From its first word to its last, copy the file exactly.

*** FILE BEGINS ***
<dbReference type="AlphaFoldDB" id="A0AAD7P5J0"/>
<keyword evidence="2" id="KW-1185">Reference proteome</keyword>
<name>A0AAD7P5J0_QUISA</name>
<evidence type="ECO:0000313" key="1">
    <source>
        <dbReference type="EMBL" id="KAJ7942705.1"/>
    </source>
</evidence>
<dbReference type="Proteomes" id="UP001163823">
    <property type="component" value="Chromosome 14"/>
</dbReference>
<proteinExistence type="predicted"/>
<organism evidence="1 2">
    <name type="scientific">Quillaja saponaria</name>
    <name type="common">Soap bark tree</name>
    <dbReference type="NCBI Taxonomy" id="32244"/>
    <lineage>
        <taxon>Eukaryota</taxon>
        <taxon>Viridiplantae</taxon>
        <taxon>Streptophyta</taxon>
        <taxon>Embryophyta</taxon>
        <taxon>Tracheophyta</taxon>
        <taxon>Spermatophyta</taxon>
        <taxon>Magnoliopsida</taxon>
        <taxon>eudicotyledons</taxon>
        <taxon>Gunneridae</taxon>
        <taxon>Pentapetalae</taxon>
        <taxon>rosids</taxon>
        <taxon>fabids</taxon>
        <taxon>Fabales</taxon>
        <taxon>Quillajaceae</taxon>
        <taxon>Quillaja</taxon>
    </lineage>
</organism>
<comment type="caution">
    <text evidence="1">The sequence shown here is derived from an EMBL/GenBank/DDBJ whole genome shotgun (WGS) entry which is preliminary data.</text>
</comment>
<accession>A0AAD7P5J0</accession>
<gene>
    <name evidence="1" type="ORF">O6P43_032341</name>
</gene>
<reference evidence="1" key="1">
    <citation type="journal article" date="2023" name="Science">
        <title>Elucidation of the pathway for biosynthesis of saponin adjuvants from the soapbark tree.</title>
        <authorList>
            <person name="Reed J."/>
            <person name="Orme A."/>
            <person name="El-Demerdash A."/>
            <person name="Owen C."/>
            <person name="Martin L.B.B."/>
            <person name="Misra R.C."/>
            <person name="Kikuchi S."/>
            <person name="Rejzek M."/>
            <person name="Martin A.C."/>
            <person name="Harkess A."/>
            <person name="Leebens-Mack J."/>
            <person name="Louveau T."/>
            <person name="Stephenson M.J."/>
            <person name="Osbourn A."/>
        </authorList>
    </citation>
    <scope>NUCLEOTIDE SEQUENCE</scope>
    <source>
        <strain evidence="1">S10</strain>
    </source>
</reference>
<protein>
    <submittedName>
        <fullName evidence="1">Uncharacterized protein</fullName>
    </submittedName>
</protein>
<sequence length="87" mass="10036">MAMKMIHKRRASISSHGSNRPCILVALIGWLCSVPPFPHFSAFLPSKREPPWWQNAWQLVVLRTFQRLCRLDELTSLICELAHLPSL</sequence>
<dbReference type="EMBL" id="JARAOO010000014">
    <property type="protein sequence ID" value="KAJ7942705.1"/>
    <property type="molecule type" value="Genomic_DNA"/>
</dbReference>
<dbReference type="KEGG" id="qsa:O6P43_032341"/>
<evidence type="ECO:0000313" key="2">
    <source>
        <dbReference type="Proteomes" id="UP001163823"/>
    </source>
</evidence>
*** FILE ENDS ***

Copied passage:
<dbReference type="AlphaFoldDB" id="A0AAD7P5J0"/>
<keyword evidence="2" id="KW-1185">Reference proteome</keyword>
<name>A0AAD7P5J0_QUISA</name>
<evidence type="ECO:0000313" key="1">
    <source>
        <dbReference type="EMBL" id="KAJ7942705.1"/>
    </source>
</evidence>
<dbReference type="Proteomes" id="UP001163823">
    <property type="component" value="Chromosome 14"/>
</dbReference>
<proteinExistence type="predicted"/>
<organism evidence="1 2">
    <name type="scientific">Quillaja saponaria</name>
    <name type="common">Soap bark tree</name>
    <dbReference type="NCBI Taxonomy" id="32244"/>
    <lineage>
        <taxon>Eukaryota</taxon>
        <taxon>Viridiplantae</taxon>
        <taxon>Streptophyta</taxon>
        <taxon>Embryophyta</taxon>
        <taxon>Tracheophyta</taxon>
        <taxon>Spermatophyta</taxon>
        <taxon>Magnoliopsida</taxon>
        <taxon>eudicotyledons</taxon>
        <taxon>Gunneridae</taxon>
        <taxon>Pentapetalae</taxon>
        <taxon>rosids</taxon>
        <taxon>fabids</taxon>
        <taxon>Fabales</taxon>
        <taxon>Quillajaceae</taxon>
        <taxon>Quillaja</taxon>
    </lineage>
</organism>
<comment type="caution">
    <text evidence="1">The sequence shown here is derived from an EMBL/GenBank/DDBJ whole genome shotgun (WGS) entry which is preliminary data.</text>
</comment>
<accession>A0AAD7P5J0</accession>
<gene>
    <name evidence="1" type="ORF">O6P43_032341</name>
</gene>
<reference evidence="1" key="1">
    <citation type="journal article" date="2023" name="Science">
        <title>Elucidation of the pathway for biosynthesis of saponin adjuvants from the soapbark tree.</title>
        <authorList>
            <person name="Reed J."/>
            <person name="Orme A."/>
            <person name="El-Demerdash A."/>
            <person name="Owen C."/>
            <person name="Martin L.B.B."/>
            <person name="Misra R.C."/>
            <person name="Kikuchi S."/>
            <person name="Rejzek M."/>
            <person name="Martin A.C."/>
            <person name="Harkess A."/>
            <person name="Leebens-Mack J."/>
            <person name="Louveau T."/>
            <person name="Stephenson M.J."/>
            <person name="Osbourn A."/>
        </authorList>
    </citation>
    <scope>NUCLEOTIDE SEQUENCE</scope>
    <source>
        <strain evidence="1">S10</strain>
    </source>
</reference>
<protein>
    <submittedName>
        <fullName evidence="1">Uncharacterized protein</fullName>
    </submittedName>
</protein>
<sequence length="87" mass="10036">MAMKMIHKRRASISSHGSNRPCILVALIGWLCSVPPFPHFSAFLPSKREPPWWQNAWQLVVLRTFQRLCRLDELTSLICELAHLPSL</sequence>
<dbReference type="EMBL" id="JARAOO010000014">
    <property type="protein sequence ID" value="KAJ7942705.1"/>
    <property type="molecule type" value="Genomic_DNA"/>
</dbReference>
<dbReference type="KEGG" id="qsa:O6P43_032341"/>
<evidence type="ECO:0000313" key="2">
    <source>
        <dbReference type="Proteomes" id="UP001163823"/>
    </source>
</evidence>